It was the first time since Ewing left the Knicks in an ill-fated trade with Seattle on Sept. 20, 2000, he had been invited to do that. That’s 18 years and 11 coaches and a lot of water under the bridge, and since Ewing spent many of those years serving an extended apprenticeship for four different NBA teams, it might have been awkward even if someone had thought to ask.

But Fizdale asked. Ewing said yes, and it tugged at his heart.

“It felt good to be in front of guys who were sitting in what was once my locker room, was once my locker, and give them some advice about what it’s like to play in a great city like New York,” Ewing says. “And, hey, maybe it helped: they went out and won that night.”

Around the Georgetown program, there are two presences that loom around every corner. One is obvious: Thompson, the man for whom this complex is named, whose life-sized statue greets visitors on the first floor, who is a regular visitor to basketball practice and a daily commuter to his office where he’s working on a memoir. There’s even a half-deflated basketball in this office, similar to the one Thompson famously had in his.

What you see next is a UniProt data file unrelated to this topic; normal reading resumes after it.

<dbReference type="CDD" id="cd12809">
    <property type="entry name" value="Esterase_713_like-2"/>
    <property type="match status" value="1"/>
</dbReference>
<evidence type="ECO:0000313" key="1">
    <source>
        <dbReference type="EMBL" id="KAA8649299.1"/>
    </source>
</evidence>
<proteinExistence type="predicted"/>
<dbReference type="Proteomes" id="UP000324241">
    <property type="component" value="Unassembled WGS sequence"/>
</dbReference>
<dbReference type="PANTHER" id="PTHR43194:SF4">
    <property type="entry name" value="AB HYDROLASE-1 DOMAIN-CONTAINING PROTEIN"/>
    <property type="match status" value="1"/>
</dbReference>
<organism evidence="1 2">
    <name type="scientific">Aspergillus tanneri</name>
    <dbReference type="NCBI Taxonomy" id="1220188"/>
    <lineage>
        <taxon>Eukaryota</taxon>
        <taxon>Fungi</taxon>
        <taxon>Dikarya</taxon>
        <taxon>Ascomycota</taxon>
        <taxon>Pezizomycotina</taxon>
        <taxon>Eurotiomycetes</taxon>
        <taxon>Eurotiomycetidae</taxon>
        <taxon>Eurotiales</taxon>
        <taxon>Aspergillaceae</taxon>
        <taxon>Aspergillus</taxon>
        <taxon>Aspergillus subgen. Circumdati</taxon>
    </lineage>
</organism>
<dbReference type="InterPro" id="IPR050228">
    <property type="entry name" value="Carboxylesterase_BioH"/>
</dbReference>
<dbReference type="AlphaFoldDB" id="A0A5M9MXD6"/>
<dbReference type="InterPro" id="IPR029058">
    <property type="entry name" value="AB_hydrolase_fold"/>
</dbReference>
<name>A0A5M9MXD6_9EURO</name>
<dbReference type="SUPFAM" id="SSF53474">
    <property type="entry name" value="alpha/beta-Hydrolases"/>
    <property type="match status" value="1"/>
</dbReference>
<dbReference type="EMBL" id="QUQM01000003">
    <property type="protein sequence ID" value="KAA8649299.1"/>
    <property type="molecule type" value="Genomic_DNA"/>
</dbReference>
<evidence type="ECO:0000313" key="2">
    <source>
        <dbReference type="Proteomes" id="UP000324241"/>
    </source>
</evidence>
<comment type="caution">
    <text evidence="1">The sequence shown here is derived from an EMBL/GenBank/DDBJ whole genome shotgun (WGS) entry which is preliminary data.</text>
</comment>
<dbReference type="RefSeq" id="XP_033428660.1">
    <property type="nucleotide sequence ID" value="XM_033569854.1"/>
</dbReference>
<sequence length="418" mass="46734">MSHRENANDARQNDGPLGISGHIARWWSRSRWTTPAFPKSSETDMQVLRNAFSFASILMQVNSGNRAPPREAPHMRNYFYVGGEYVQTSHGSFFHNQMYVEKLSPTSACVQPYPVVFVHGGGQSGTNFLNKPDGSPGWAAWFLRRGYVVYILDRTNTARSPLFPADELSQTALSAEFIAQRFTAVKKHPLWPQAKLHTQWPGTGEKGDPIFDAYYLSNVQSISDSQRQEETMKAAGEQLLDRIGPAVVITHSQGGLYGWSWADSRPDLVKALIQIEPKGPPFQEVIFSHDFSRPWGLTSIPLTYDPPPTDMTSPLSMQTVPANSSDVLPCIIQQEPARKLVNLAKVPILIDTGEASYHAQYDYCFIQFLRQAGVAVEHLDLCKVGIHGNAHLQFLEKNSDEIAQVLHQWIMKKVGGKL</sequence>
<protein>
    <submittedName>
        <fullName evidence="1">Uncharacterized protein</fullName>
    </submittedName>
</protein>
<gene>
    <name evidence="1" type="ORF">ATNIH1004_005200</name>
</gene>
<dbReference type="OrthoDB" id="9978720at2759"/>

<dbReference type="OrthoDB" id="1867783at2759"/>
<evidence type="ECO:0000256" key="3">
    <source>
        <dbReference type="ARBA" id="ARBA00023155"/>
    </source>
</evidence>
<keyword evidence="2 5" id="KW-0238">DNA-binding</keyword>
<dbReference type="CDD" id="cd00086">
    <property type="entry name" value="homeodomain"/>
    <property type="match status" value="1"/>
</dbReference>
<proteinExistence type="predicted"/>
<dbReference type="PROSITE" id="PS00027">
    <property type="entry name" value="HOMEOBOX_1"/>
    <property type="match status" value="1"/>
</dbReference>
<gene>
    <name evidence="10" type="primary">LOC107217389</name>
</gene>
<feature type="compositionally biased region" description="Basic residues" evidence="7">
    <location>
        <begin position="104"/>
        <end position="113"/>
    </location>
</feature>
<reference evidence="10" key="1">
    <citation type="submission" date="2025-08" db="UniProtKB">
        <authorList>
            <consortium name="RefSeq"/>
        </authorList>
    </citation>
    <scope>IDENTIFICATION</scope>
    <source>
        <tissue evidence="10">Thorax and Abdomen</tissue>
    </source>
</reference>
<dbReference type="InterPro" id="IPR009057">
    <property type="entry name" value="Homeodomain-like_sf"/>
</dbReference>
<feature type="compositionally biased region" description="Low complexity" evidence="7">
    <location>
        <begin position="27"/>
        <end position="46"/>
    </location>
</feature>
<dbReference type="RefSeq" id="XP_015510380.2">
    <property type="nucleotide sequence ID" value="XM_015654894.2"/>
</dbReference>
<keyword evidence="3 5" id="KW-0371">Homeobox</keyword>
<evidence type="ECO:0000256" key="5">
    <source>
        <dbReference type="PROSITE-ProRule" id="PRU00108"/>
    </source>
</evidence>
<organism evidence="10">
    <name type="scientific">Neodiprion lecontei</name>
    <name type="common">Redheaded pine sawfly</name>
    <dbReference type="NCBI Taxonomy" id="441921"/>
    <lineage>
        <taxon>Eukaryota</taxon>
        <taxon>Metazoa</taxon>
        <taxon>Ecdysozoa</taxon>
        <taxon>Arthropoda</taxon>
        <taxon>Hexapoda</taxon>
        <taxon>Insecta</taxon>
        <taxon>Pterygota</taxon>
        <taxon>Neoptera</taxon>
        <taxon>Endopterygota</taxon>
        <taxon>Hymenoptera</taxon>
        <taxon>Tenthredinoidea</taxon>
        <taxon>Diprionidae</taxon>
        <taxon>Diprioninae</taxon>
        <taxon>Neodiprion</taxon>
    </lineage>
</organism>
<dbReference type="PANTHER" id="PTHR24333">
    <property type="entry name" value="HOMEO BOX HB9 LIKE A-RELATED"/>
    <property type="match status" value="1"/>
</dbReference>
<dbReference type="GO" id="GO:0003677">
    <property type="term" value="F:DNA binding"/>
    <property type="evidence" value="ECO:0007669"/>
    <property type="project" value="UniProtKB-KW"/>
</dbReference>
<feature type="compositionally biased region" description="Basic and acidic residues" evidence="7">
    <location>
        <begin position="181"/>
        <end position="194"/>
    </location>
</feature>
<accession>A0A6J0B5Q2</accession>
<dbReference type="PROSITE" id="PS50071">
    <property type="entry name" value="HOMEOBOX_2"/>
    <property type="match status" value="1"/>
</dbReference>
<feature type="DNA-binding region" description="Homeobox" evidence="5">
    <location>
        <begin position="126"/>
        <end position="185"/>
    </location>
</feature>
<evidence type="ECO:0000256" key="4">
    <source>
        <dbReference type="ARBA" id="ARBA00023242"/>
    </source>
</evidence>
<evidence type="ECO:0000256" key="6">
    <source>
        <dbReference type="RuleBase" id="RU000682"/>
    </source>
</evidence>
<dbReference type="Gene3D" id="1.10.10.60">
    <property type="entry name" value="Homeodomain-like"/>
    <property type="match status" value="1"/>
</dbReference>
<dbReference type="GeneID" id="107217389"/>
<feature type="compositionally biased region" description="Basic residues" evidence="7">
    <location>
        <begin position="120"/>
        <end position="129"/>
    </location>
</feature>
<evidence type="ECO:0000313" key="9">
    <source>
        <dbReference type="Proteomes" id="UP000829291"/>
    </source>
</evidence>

“Different ball,” Ewing laughs. “Nike ball.”

Modal TriggerPatrick Ewing and John Thompson won a national title together at Georgetown in 1984.AP

Ewing is told a Thompson story he’d never heard before. This was maybe a year before Ewing took the Georgetown job. Thompson said, “It isn’t just that he played hard. It’s easy to play hard when you’re an All-American at Georgetown and everyone’s praising you. It’s easy to play hard when you’re on a great Knicks team and it’s New York and everyone loves you.

“But go back and watch Patrick when the Knicks were awful his first couple of years. The team stunk, the coaching stunk, they lost all the time, yet look at 33. That sonofagun would still never take a play off. That’s why he’s going to be a great coach.”